Electric drive systems are still very much outsiders. The first vehicles of this type took to the roads around 1900, yet in 2009 no volume car manufacturer has a car powered exclusively by batteries in its lineup. Fewer than 1,500 electric vehicles are currently registered in Germany, corresponding to only 0.035 percent of all registered vehicles.
Yet electric driving potentially offers numerous advantages. Electric cars reduce the dependence of transportation and the economy on the raw material petroleum. They produce no direct exhaust emissions and thus ease the local burden on the environment. Electric drive systems are also significantly more efficient than combustion engines, consequently making them easier on the customers’ wallets. Other strengths include sportiness and the fun they bring to driving. All of the torque is essentially available the moment the driver steps on the accelerator, allowing for breathtaking acceleration.
The most important development related to batteries for electric drives are lithium-ion cells. Numerous experts throughout the world are working on their further development for use in cars, with the primary objectives being to reduce weight and increase capacity and performance. Audi has also opted for this technology, both for use in a hybrid production vehicle, such as the upcoming Q5 hybrid, and in the e-tron test platform.
Four asynchronous motors with a total output of 230 kilowatts (313 hp) give the Audi e-tron the performance of a high-output sports car. The concept car can accelerate from 0 to 100 km/h (0 – 62.14 mph) in 4.8 seconds if necessary, and goes from 60 to 120 km/h (37.28 – 74.56 mph) in 4.1 seconds. The torque flows selectively to the wheels based on the driving situation and the condition of the road surface, resulting in outstanding traction and handling.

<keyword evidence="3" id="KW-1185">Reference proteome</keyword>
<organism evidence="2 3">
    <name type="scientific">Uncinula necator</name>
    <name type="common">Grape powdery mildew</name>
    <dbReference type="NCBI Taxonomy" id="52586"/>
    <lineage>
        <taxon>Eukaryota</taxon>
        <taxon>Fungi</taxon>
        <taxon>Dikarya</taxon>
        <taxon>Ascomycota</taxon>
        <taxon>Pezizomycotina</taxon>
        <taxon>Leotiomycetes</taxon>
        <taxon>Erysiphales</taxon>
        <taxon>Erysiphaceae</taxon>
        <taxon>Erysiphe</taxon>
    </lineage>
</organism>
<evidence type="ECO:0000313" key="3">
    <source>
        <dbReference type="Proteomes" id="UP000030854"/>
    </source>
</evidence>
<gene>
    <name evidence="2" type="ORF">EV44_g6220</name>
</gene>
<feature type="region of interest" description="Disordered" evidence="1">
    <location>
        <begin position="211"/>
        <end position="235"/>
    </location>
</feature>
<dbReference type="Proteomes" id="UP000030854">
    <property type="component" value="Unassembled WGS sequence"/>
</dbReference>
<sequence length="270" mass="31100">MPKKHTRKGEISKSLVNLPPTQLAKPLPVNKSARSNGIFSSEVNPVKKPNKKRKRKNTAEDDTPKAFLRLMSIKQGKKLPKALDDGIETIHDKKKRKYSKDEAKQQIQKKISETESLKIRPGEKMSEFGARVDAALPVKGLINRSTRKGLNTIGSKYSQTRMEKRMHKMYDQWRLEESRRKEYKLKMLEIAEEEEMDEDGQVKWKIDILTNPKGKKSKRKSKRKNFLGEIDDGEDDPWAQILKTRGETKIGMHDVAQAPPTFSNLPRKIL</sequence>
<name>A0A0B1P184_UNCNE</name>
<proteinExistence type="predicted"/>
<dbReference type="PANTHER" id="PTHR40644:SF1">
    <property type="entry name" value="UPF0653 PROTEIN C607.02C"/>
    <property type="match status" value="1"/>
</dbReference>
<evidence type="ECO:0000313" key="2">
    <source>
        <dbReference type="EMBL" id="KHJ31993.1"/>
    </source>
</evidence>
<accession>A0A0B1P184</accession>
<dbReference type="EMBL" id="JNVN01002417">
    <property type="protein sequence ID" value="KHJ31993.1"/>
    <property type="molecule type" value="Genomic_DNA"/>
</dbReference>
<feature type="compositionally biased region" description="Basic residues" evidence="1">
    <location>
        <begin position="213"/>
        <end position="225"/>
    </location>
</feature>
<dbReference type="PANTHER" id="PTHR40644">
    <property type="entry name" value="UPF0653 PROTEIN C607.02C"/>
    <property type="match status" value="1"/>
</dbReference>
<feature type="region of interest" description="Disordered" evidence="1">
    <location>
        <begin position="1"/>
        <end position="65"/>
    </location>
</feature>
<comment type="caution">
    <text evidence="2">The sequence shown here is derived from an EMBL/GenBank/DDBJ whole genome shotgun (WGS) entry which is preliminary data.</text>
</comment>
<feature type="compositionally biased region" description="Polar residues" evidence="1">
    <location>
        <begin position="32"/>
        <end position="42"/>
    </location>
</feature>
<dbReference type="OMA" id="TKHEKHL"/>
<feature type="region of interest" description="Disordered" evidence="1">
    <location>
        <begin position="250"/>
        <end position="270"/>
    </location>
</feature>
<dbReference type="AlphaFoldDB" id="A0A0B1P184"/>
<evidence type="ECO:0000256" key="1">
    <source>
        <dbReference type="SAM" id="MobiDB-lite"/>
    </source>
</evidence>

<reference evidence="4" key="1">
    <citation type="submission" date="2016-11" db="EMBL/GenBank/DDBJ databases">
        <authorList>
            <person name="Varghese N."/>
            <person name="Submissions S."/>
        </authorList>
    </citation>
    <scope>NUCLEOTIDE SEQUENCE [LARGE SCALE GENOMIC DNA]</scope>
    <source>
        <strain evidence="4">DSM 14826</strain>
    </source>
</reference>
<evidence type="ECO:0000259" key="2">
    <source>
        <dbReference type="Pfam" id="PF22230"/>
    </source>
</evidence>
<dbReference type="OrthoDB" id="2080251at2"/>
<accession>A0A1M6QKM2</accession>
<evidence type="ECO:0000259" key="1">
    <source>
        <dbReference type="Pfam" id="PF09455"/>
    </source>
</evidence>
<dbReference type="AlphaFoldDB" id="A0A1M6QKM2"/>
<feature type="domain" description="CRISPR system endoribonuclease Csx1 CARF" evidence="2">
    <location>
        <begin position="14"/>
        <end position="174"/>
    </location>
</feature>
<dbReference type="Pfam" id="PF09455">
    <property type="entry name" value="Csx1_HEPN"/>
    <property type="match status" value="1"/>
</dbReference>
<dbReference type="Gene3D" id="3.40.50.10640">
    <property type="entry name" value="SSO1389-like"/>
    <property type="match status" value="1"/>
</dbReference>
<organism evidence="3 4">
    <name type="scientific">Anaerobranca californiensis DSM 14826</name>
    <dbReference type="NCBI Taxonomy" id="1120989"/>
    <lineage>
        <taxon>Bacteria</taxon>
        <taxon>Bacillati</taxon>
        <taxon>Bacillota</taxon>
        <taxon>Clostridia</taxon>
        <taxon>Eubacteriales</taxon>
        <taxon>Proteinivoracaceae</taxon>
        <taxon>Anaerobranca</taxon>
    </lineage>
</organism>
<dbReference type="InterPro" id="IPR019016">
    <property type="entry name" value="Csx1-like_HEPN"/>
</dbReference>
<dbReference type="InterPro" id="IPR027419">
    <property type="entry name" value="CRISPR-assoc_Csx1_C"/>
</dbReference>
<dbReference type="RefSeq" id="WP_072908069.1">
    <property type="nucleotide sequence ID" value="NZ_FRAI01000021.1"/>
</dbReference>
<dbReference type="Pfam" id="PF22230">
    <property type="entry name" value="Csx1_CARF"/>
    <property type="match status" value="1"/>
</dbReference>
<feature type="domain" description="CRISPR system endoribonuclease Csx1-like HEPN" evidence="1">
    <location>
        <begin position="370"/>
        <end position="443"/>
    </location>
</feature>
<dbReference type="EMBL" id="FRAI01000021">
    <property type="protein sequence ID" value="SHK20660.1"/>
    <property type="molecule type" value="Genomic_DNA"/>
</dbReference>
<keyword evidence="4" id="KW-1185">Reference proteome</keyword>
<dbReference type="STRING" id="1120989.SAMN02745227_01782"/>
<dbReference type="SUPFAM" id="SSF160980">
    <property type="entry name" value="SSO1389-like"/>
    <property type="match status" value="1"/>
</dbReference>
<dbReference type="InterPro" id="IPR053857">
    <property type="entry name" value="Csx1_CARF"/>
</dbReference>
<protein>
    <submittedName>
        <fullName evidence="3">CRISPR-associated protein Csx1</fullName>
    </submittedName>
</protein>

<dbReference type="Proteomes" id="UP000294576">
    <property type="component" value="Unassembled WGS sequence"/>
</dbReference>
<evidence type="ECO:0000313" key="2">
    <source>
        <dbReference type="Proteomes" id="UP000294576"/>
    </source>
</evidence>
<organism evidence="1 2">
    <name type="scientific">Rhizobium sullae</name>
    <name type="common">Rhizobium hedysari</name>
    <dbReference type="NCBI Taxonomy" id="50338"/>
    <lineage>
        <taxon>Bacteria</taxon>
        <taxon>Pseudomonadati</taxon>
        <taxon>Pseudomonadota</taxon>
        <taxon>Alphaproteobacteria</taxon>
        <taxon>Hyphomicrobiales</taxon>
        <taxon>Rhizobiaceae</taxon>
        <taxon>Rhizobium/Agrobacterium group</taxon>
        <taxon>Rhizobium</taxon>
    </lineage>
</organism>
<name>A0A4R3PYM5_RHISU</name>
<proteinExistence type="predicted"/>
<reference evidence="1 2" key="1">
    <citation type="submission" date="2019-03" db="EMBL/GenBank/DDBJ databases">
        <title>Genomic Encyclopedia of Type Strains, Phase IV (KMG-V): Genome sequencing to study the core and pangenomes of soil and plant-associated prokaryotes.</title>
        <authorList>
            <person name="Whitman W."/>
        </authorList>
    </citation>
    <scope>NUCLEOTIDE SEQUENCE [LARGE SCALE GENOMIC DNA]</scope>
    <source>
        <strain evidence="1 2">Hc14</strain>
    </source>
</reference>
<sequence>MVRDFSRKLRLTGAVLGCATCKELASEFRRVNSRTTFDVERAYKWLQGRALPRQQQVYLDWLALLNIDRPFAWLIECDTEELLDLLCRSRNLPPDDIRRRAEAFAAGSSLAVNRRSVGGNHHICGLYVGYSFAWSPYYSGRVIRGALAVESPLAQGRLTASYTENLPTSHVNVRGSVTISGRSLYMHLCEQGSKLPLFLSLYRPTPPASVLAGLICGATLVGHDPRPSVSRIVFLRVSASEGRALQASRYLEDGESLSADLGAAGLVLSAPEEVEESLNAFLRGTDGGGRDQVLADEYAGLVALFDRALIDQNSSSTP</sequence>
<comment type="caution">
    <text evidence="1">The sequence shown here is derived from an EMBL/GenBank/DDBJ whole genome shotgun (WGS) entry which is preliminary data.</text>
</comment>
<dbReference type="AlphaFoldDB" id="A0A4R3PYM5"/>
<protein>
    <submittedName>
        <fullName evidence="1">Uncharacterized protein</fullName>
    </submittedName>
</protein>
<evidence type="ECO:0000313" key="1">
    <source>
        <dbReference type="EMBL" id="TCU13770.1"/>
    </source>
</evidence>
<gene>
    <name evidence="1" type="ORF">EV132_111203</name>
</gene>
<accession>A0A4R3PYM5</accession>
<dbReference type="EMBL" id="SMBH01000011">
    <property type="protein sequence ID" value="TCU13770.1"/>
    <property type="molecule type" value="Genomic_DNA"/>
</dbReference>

The top speed is limited to 200 km/h (124.27 mph), as the amount of energy required by the electric motors increases disproportionately to speed. The range in the NECD combined cycle is approximately 248 kilometers (154 miles). This good value is made possible by the integrated concept: technology specially configured for the electric drive system combined with state-of-the-art battery technology. The battery block has a total energy content of roughly 53 kilowatt hours, with the usable portion thereof restricted to 42.4 kWh in the interest of service life. Audi uses liquid cooling for the batteries.
The direct rack-and-pinion steering gives finely differentiated feedback. Its electromechanical steering boost varies with speed, so that the e-tron only has to provide energy while steering, and not while driving straight ahead.
As befitting its status, the Audi concept car rolls on 19-inch tires with a new blade design. 235/35 tires up front and 295/30 tires in the rear provide the necessary grip.
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